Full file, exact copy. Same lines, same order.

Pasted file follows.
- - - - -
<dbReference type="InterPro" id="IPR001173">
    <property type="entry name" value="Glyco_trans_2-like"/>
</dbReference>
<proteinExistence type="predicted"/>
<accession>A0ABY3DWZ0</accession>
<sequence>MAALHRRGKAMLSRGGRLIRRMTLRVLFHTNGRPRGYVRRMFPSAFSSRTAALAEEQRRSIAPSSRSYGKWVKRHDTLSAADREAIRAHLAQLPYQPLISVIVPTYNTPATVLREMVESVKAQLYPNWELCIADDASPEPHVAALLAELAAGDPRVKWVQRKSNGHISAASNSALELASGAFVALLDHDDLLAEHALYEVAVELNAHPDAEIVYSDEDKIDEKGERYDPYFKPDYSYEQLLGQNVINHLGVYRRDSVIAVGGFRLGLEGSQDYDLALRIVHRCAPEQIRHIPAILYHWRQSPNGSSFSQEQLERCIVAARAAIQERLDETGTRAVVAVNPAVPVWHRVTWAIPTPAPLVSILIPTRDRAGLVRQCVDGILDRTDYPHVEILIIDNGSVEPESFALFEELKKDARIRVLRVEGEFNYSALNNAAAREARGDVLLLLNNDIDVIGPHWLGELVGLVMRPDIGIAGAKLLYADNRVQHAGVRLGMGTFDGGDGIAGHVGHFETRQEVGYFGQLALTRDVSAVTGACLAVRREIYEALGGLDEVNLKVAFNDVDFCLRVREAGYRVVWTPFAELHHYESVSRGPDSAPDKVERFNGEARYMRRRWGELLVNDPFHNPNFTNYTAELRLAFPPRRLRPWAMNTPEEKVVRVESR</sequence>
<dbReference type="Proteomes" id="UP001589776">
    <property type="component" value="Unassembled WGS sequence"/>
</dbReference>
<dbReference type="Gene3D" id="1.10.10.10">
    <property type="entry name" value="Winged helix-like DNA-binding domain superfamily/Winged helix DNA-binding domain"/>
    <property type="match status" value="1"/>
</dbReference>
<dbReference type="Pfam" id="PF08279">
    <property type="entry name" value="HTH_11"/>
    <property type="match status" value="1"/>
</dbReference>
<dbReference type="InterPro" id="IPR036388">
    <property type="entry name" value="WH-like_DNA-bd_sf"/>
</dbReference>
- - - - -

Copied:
<dbReference type="InterPro" id="IPR001173">
    <property type="entry name" value="Glyco_trans_2-like"/>
</dbReference>
<proteinExistence type="predicted"/>
<accession>A0ABY3DWZ0</accession>
<sequence>MAALHRRGKAMLSRGGRLIRRMTLRVLFHTNGRPRGYVRRMFPSAFSSRTAALAEEQRRSIAPSSRSYGKWVKRHDTLSAADREAIRAHLAQLPYQPLISVIVPTYNTPATVLREMVESVKAQLYPNWELCIADDASPEPHVAALLAELAAGDPRVKWVQRKSNGHISAASNSALELASGAFVALLDHDDLLAEHALYEVAVELNAHPDAEIVYSDEDKIDEKGERYDPYFKPDYSYEQLLGQNVINHLGVYRRDSVIAVGGFRLGLEGSQDYDLALRIVHRCAPEQIRHIPAILYHWRQSPNGSSFSQEQLERCIVAARAAIQERLDETGTRAVVAVNPAVPVWHRVTWAIPTPAPLVSILIPTRDRAGLVRQCVDGILDRTDYPHVEILIIDNGSVEPESFALFEELKKDARIRVLRVEGEFNYSALNNAAAREARGDVLLLLNNDIDVIGPHWLGELVGLVMRPDIGIAGAKLLYADNRVQHAGVRLGMGTFDGGDGIAGHVGHFETRQEVGYFGQLALTRDVSAVTGACLAVRREIYEALGGLDEVNLKVAFNDVDFCLRVREAGYRVVWTPFAELHHYESVSRGPDSAPDKVERFNGEARYMRRRWGELLVNDPFHNPNFTNYTAELRLAFPPRRLRPWAMNTPEEKVVRVESR</sequence>
<dbReference type="Proteomes" id="UP001589776">
    <property type="component" value="Unassembled WGS sequence"/>
</dbReference>
<dbReference type="Gene3D" id="1.10.10.10">
    <property type="entry name" value="Winged helix-like DNA-binding domain superfamily/Winged helix DNA-binding domain"/>
    <property type="match status" value="1"/>
</dbReference>
<dbReference type="Pfam" id="PF08279">
    <property type="entry name" value="HTH_11"/>
    <property type="match status" value="1"/>
</dbReference>
<dbReference type="InterPro" id="IPR036388">
    <property type="entry name" value="WH-like_DNA-bd_sf"/>
</dbReference>